Market Report: Equity markets are having a 'weather bomb' of their own

 

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The Independent Online

It never rains, it pours – equity markets are having a “weather bomb” of their own.

A perfect storm of tumbling oil and commodity prices, uncertainty over the outcome of the snap Greek elections, and the collapse of the Russian rouble condemned the Footsie to its worst week since August 2011.

The index closed down 161.07 points at 6,300.63 yesterday, a fall normally registered across a week rather than a single day. It now stands 440 points lower than it started the week, with over £100bn knocked off the collective value of the UK’s 100 biggest listed companies.

Chris Beauchamp, a market analyst at IG, said: “Yet again the dive in oil demonstrates the gap between consumers and investors: the former can rejoice in lower prices but the latter cannot look at a chart without factoring in the implications for global economic demand and inflation.”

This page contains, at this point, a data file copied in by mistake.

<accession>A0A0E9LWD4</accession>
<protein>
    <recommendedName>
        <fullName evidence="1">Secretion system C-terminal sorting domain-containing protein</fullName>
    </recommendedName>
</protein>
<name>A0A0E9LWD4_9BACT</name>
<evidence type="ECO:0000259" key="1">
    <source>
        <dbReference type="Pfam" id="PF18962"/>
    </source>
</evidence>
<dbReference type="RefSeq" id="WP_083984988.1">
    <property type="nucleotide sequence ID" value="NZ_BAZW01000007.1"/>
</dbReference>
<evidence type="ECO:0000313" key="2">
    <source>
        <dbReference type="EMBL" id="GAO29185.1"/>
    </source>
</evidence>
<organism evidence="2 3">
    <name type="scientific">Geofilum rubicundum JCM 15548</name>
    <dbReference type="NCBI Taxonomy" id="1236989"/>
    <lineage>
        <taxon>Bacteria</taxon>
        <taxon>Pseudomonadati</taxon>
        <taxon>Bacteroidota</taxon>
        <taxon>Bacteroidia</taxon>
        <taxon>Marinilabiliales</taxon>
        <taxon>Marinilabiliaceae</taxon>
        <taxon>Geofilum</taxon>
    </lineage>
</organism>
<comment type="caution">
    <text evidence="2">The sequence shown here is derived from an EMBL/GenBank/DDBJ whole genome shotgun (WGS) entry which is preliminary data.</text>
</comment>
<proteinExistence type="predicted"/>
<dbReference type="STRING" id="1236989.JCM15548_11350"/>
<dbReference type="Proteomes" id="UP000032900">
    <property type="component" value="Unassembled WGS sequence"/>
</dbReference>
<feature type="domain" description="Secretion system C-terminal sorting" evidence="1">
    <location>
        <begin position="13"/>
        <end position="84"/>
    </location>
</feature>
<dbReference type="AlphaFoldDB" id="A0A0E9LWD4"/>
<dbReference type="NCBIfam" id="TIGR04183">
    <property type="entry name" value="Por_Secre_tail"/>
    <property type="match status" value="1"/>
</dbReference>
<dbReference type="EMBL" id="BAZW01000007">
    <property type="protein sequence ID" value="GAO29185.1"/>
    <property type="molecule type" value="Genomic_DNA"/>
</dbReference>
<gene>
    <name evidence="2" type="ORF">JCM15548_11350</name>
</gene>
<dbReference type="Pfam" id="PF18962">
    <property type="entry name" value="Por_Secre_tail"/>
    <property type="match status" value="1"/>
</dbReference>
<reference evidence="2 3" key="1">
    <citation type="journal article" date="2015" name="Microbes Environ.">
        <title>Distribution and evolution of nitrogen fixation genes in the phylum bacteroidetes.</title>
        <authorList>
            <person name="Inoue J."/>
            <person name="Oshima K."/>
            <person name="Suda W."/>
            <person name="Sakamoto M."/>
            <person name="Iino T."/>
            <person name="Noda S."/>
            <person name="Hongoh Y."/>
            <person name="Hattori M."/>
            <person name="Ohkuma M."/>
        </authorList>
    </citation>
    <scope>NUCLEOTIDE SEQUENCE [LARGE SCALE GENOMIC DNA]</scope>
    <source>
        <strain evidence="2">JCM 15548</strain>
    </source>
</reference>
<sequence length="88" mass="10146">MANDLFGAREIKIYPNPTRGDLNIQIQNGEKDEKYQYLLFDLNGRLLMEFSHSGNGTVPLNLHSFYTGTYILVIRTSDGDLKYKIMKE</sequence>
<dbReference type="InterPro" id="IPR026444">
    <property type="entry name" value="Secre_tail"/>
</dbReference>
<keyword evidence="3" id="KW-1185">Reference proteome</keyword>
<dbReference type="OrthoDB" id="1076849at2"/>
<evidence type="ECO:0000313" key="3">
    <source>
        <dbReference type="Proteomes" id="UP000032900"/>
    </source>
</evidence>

The oil services company Petrofac led the blue-chip index lower, falling 46p to 678p as Deutsche Bank slashed its target price. The bank thinks Petrofac’s cashflow could be stretched as business at its oil-rig management division slows.

Investors were spooked by Carillion’s move to take on more debt, as the construction company sealed a £170m convertible bond offering, due in 2019. Carillion, down 30p at 314p, said it was taking advantage of “currently favourable conditions” in the bond market.

Traders are expecting bad news from Kenmare Resources. The Mozambique-focused miner, which moved to quell fears over its balance sheet on Thursday, slipped 0.75p to 2.95p yesterday. Message boards were full of worried chatter, as retail punters speculated that merger talks with Iluka Resources, first revealed in October, may be called off.

Another retail investor favourite, Quindell, rose 5.5p to 41.5p as regulatory filings revealed that Roble SL, the short-seller that has stalked the insurance outsourcer for most of the year, has reduced its position to 1.84 per cent. At its height the company, believed to be a shell for US hedge fund Tiger Global, was shorting 5 per cent of Quindell’s entire stock.

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